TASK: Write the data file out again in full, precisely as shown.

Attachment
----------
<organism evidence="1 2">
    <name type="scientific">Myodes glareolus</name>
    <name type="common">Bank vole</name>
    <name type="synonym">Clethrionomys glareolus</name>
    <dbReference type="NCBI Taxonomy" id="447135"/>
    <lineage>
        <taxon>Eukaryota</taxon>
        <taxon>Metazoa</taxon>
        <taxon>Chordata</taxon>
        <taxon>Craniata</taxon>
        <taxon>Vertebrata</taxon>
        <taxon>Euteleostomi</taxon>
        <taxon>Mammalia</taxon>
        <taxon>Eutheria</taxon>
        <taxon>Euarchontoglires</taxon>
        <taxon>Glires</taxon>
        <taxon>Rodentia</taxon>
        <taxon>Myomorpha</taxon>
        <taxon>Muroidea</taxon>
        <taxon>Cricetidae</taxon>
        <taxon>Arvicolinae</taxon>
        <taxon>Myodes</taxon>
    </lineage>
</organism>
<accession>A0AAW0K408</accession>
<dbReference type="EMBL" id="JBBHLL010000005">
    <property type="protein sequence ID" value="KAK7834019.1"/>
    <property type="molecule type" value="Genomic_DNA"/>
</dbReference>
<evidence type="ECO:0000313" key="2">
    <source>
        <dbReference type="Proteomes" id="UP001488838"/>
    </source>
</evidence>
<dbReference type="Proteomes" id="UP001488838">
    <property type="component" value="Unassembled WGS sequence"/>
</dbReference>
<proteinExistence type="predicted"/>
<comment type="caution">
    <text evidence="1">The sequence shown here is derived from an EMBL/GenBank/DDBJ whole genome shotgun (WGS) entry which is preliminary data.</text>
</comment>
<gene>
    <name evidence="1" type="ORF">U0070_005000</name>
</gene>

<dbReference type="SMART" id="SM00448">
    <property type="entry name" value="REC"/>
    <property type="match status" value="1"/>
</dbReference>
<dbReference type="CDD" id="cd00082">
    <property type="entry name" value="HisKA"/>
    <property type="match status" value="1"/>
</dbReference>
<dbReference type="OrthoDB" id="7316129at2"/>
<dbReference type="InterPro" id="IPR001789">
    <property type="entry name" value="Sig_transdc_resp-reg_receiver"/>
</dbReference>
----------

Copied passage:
<organism evidence="1 2">
    <name type="scientific">Myodes glareolus</name>
    <name type="common">Bank vole</name>
    <name type="synonym">Clethrionomys glareolus</name>
    <dbReference type="NCBI Taxonomy" id="447135"/>
    <lineage>
        <taxon>Eukaryota</taxon>
        <taxon>Metazoa</taxon>
        <taxon>Chordata</taxon>
        <taxon>Craniata</taxon>
        <taxon>Vertebrata</taxon>
        <taxon>Euteleostomi</taxon>
        <taxon>Mammalia</taxon>
        <taxon>Eutheria</taxon>
        <taxon>Euarchontoglires</taxon>
        <taxon>Glires</taxon>
        <taxon>Rodentia</taxon>
        <taxon>Myomorpha</taxon>
        <taxon>Muroidea</taxon>
        <taxon>Cricetidae</taxon>
        <taxon>Arvicolinae</taxon>
        <taxon>Myodes</taxon>
    </lineage>
</organism>
<accession>A0AAW0K408</accession>
<dbReference type="EMBL" id="JBBHLL010000005">
    <property type="protein sequence ID" value="KAK7834019.1"/>
    <property type="molecule type" value="Genomic_DNA"/>
</dbReference>
<evidence type="ECO:0000313" key="2">
    <source>
        <dbReference type="Proteomes" id="UP001488838"/>
    </source>
</evidence>
<dbReference type="Proteomes" id="UP001488838">
    <property type="component" value="Unassembled WGS sequence"/>
</dbReference>
<proteinExistence type="predicted"/>
<comment type="caution">
    <text evidence="1">The sequence shown here is derived from an EMBL/GenBank/DDBJ whole genome shotgun (WGS) entry which is preliminary data.</text>
</comment>
<gene>
    <name evidence="1" type="ORF">U0070_005000</name>
</gene>

<dbReference type="SMART" id="SM00448">
    <property type="entry name" value="REC"/>
    <property type="match status" value="1"/>
</dbReference>
<dbReference type="CDD" id="cd00082">
    <property type="entry name" value="HisKA"/>
    <property type="match status" value="1"/>
</dbReference>
<dbReference type="OrthoDB" id="7316129at2"/>
<dbReference type="InterPro" id="IPR001789">
    <property type="entry name" value="Sig_transdc_resp-reg_receiver"/>
</dbReference>